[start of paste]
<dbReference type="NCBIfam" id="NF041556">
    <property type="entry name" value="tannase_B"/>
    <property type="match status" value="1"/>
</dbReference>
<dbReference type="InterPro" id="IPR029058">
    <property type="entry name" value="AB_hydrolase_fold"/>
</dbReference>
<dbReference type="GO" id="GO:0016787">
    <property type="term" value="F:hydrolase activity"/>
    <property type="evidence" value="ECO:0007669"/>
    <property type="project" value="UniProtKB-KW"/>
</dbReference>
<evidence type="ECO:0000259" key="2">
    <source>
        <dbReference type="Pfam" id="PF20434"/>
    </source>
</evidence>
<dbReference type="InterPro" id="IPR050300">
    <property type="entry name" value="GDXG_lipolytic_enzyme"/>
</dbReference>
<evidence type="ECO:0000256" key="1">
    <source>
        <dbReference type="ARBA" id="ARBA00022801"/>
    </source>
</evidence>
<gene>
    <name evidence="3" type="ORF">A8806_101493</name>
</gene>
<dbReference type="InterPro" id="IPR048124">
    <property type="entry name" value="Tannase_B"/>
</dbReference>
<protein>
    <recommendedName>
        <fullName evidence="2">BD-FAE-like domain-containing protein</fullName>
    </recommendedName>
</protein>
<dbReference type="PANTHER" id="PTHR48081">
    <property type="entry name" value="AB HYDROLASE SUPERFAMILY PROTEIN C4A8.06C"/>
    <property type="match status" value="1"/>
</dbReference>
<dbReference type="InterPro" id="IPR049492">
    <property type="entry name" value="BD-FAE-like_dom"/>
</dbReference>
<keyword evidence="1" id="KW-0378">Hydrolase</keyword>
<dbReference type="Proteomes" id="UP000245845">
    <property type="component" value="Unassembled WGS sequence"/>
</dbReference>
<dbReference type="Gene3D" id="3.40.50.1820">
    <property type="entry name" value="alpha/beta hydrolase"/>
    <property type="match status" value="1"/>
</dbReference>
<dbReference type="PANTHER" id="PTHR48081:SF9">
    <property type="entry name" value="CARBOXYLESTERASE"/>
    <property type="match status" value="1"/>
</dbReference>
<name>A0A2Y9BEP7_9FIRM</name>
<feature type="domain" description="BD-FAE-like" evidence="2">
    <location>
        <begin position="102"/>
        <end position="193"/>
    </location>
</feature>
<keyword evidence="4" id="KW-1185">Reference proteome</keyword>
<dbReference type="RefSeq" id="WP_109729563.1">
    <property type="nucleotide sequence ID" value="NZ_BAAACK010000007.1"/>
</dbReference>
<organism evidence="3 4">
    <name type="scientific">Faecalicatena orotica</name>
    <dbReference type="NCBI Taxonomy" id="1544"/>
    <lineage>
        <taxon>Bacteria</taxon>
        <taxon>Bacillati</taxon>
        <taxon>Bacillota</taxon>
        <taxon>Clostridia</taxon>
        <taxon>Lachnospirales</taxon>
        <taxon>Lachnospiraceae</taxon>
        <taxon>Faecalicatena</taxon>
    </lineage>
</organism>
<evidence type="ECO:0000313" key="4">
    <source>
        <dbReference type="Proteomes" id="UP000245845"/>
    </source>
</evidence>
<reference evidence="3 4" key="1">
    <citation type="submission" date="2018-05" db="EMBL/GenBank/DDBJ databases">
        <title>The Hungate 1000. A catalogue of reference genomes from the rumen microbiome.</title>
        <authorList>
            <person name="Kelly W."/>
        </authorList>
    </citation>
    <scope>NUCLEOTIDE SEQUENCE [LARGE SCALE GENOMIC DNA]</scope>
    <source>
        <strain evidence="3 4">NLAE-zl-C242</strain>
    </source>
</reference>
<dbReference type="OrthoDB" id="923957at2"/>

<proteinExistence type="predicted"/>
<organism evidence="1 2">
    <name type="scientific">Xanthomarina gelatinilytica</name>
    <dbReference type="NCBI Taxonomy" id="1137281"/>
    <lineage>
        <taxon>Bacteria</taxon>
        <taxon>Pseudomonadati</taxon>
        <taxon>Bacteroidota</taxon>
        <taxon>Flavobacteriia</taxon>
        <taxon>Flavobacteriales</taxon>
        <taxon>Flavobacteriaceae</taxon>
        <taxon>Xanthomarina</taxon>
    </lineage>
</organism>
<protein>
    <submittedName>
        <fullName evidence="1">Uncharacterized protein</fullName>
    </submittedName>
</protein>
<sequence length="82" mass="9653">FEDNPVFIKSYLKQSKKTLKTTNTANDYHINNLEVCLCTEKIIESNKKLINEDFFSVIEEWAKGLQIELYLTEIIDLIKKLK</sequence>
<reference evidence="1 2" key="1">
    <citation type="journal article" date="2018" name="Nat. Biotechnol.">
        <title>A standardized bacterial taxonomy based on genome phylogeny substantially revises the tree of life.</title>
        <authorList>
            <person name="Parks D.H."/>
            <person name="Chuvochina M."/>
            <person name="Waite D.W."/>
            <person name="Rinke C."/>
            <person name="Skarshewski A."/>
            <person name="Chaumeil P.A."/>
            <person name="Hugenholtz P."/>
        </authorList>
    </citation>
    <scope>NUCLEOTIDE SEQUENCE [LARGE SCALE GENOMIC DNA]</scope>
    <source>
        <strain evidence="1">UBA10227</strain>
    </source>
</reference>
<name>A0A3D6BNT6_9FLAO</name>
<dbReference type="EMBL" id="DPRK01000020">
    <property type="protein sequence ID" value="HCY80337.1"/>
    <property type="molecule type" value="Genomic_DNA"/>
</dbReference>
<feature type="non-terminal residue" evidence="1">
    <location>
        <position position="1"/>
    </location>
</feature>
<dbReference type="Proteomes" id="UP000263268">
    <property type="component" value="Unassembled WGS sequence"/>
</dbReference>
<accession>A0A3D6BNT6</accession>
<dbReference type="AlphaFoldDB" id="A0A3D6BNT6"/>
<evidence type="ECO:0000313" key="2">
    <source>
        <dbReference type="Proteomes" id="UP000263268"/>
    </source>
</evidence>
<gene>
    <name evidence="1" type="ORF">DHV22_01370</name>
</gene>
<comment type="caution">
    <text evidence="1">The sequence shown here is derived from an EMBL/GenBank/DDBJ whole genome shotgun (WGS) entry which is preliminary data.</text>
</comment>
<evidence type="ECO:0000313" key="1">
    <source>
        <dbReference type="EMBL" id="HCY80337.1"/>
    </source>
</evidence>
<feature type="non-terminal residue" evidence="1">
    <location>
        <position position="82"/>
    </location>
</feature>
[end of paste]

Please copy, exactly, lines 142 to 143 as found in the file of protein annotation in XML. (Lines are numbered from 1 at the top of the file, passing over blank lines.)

    <location>
        <position position="1"/>